In a new alert, environmental experts point out that the rigorous fight against the use of plastic may be diverting attention from other urgent dangers for the environment. A panel made up of 13 professionals states that the war against plastics is an important campaign, but it should not be treated as a single campaign and must be converted into changes in consumption habits.
A scientific article published in the magazine WIREs Water highlighted an enormous neglect experienced by the world today: the problem is far beyond plastic. It is a fact that microplastics considerably affect marine life, take hundreds of years to decompose, have little added value for garbage collectors who collaborate in selective collection and have low potential for reuse while not treated, but they are not the only problems.
The campaign for environmental protection focused not only on plastic, but on exaggerated and harmful consumption habits for the planet. According to the article, there are materials that do more damage than plastic itself – including gases emitted by factories, vehicles and agriculture; but these topics were eclipsed by the importance given to combating the use of plastic in packaging.
However, the alternatives presented to avoid plastic are of little value if not to aggravate the situation even further and diversify the waste produced by humans. Glass, metals and paper are just as harmful, and even though they are more easily compacted because they are less resilient and significantly denser materials, they have no advantages if not converted into new consumption habits.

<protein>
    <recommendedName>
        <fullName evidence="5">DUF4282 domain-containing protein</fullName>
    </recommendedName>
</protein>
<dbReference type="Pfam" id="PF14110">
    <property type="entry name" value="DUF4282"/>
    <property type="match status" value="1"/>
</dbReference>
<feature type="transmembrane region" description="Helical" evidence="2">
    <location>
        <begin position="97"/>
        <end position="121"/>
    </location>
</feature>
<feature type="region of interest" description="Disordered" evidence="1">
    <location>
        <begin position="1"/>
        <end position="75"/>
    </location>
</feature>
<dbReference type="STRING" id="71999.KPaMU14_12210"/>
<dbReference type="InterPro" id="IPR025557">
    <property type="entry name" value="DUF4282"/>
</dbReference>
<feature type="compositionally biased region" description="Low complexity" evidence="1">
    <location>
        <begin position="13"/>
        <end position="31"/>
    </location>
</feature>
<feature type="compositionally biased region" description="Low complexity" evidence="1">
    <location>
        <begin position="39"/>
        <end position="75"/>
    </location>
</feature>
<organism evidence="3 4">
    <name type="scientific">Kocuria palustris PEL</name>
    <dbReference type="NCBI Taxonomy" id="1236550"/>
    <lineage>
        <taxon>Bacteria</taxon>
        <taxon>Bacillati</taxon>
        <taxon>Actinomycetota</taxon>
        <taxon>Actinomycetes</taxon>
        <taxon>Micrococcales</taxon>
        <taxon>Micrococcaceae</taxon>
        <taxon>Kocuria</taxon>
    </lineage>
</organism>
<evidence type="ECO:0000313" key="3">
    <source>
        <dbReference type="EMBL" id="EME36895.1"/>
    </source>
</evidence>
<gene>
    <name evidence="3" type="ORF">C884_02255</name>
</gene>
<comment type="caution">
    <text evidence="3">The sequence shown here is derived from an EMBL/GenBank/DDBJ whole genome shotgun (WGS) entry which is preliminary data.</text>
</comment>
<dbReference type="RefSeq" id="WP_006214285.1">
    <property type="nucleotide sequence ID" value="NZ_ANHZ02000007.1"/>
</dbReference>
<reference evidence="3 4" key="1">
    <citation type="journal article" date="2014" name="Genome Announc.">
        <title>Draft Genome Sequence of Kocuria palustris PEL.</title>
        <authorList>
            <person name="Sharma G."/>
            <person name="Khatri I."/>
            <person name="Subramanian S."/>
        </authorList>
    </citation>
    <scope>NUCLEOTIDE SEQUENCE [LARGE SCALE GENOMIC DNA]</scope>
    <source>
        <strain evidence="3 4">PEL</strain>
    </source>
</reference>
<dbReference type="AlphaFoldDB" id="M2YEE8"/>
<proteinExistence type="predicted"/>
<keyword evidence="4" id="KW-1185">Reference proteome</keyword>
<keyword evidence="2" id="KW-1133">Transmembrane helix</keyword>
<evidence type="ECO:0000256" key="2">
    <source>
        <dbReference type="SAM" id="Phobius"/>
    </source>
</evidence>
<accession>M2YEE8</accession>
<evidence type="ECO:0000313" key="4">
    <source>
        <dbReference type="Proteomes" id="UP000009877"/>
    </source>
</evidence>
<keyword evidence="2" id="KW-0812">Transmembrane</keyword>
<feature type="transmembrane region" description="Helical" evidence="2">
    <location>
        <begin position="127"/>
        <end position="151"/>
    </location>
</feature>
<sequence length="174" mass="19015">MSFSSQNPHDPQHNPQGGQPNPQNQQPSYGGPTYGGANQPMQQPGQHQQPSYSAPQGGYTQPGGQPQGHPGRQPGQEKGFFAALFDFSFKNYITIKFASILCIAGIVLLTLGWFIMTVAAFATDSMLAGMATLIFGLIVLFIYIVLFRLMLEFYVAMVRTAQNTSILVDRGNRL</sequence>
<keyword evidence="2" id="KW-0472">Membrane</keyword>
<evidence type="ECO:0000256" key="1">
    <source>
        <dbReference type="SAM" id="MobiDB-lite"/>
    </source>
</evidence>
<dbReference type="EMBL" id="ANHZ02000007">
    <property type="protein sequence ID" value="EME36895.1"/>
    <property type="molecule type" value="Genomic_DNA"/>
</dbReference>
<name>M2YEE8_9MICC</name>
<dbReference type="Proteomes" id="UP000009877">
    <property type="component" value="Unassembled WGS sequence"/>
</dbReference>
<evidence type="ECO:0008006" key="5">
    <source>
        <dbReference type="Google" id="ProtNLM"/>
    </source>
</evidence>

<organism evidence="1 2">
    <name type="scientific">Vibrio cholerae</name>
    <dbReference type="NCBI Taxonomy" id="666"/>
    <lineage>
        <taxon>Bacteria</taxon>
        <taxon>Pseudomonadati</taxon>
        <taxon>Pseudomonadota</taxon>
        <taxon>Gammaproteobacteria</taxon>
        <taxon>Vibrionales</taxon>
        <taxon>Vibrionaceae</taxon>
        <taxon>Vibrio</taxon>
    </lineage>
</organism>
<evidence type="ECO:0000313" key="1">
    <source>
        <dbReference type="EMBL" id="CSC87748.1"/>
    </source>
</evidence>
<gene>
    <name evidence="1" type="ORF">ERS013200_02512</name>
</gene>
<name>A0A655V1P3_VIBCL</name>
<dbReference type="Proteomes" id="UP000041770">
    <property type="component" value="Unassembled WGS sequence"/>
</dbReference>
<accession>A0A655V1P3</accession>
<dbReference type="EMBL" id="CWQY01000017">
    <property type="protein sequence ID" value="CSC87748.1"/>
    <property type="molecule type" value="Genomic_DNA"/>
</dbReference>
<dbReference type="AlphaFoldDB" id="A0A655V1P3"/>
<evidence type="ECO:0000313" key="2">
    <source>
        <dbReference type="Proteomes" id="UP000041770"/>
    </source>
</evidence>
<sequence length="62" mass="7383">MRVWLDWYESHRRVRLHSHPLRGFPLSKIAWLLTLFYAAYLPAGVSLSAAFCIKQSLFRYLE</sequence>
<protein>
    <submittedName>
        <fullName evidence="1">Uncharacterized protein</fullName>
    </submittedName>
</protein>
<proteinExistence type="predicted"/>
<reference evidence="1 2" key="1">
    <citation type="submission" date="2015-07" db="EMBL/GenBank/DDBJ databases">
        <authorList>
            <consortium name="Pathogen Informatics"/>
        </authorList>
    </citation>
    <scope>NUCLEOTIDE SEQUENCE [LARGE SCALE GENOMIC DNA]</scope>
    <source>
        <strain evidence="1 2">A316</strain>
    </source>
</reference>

“This is a key moment to highlight and address areas such as the ‘culture of throwing away’ from society and reshaping waste management,” says Professor Tom Stanton, from the University of Nottingham, UK. “However, if we continue to prioritize plastic, that opportunity will be lost,” he added.
Our daily trash
If eliminating plastic from the routine does not solve the problem, we must think of other indispensable solutions to contain climate change and preserve the lives of other species. It is important to raise awareness and reflect on consumption habits, on the amount of waste produced daily and what the potential of this waste is for the world.
Solid residues are materials discarded by humans, but which still have commercial value or potential for reuse. This characteristic is present in several packages discarded daily and which, if not properly sent to competent authorities or professionals, will be discarded with waste – this non-reusable material, such as hospital waste, personal hygiene material – and will waste its potential.
Therefore, the recommendation is to research. Adhering to composting, looking for selective collection measures around the city, understanding the routine of waste pickers and saving materials that would previously go to waste are important measures that everyone can (and should) adopt. Research and reflect on your own routine: “Am I being a bigger problem than plastic?”.